It was so great in so many ways—-the first being that Linda could read my mind and move into immediate action. Second is that you just have to go for life’s offerings and not stress about any of the details – somehow they always work out. Third, you can’t act old just because your age keeps creeping higher.
Here’s to spontaneity forever!!!!!
Spent this whole week exploring the Outer Banks off the eastern shore of North Carolina. We started with the Lower Outer Banks between Carteret Point and Moorhead City. The beach sand is really fine and soft. We had a great beach day at Fort Macon State Park – watching dolphins go by and pelicans diving for their dinner. We then took the ferry to Okracoke Island and spent a day there exploring by bike. We then took another ferry north to Cape Hattaras National Seashore which includes much of the land of the central and southern Outer Banks. It is always very windy here and the sand has to be plowed off the highway. The Outer Banks had sand fences, similar to our snow fences in Colorado, to try to keep the sand off the highway. The northern part of the Outer Banks are way more developed with miles and miles of coastline developed with 3 story beaches houses and apartments you can rent.
We saw that the time we were there coincided with the Outer Banks Bike Week. We were thinking we could join in on some of the special events. Turns out by “bike” they meant motorcycle. We would drive by restaurants that had hundreds of motorcycles parked outside. Although it was tempting, we didn’t join in their tattoo fest.
On the food side of things, we did find another North Carolina delicacy offered at their state fair. It is called Pig Lickers and consists of bacon dipped in chocolate. In my estimation, that still doesn’t top Wisconsin’s state fair offering of a battered, deep fried stick of butter on a stick (imagine a corn dog with butter replacing the hot dog.) But then again, I am a cheesehead through and though.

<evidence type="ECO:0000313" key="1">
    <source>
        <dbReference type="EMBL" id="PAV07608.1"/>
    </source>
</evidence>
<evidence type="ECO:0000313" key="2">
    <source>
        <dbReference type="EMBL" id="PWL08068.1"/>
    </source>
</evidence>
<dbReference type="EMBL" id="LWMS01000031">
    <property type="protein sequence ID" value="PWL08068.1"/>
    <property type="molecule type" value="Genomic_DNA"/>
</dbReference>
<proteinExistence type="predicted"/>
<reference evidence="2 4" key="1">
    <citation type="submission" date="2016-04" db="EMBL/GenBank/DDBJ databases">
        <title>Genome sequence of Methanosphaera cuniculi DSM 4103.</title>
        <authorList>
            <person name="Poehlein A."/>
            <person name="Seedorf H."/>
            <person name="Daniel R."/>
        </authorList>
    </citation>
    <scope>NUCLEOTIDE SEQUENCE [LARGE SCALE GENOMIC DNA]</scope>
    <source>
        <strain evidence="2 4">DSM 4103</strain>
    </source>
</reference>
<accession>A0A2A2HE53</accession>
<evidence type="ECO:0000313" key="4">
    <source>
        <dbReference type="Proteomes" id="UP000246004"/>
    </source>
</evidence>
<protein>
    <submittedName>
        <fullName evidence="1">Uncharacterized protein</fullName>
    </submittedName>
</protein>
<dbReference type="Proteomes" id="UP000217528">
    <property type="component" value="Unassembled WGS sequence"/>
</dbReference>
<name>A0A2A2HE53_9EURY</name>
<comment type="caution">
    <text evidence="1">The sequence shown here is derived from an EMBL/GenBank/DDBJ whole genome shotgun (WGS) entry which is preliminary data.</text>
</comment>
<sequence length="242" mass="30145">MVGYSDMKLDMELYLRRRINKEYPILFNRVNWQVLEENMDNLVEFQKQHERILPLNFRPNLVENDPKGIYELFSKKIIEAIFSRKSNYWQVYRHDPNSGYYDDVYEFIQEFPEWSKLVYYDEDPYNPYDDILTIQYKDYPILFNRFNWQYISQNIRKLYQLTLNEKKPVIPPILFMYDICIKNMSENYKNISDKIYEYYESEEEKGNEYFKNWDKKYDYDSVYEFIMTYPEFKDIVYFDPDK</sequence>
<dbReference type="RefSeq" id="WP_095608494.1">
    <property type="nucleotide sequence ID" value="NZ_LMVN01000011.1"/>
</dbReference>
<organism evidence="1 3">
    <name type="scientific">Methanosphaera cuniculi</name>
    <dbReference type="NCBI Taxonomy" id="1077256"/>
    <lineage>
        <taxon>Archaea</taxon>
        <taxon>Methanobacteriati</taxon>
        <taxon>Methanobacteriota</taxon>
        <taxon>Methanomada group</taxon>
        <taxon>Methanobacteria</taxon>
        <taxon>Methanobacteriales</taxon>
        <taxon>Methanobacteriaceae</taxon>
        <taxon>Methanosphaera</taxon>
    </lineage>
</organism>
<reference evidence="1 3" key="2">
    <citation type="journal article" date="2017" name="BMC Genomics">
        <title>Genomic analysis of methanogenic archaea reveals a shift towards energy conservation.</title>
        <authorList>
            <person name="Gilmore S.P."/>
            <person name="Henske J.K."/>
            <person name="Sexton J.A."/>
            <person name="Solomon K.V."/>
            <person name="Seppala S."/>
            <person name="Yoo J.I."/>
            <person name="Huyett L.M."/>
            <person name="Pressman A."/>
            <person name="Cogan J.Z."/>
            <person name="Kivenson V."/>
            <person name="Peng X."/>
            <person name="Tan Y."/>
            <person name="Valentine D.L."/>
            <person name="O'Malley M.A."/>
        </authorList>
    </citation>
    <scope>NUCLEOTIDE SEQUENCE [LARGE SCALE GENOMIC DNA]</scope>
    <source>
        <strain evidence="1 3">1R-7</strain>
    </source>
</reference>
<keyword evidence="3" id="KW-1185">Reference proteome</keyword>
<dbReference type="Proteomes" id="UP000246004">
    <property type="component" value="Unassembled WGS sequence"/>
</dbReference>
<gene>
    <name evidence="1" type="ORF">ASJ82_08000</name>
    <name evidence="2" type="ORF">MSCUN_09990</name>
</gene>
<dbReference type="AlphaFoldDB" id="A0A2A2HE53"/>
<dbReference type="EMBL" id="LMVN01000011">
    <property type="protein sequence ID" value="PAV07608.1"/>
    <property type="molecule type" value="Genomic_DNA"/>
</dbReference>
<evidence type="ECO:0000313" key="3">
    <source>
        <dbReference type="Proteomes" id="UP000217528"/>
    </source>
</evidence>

One big week in South Carolina.
A couple days at Edisto Island at the far south end of the coast.
Had a day there that is a perfect example of why I like to travel so much. We had no specific plans. Yesterday a ranger offered us advice about the area. I asked her if she had two days here, what would she want to be sure to see? She told me about this place called Botany Bay. We ended up spending the whole day there. What a day! Highlight was a 5.7 mile bike ride along the Atlantic Ocean’s edge – through the lapping waves on the shore. On this ride, we rode for over 5 miles without seeing another person - - but we did see an osprey, 3 dolphins, egrets, white heron, pelicans, huge fish (probably catfish), dozens of bright red cardinals, a couple of turtles and a bunch of hermit crabs scuttling across a causeway.
We then went to Charleston for a couple of days. Parked Yonder and stayed in a historic inn built in 1861, living it up with a great room and a quaint courtyard where they served us wine and cheese for happy hour and a great breakfast in the morning. What a charming, interesting city. Walked for miles around interesting neighborhoods, took a horse carriage ride and a good boat tour of the harbor.
Finished the week off at a state park just south of Myrtle Beach. Spent a day at Brookgreen Gardens on a 9000 acre former rice plantation - - amazing place with hundreds of sculptures in beautiful gardens.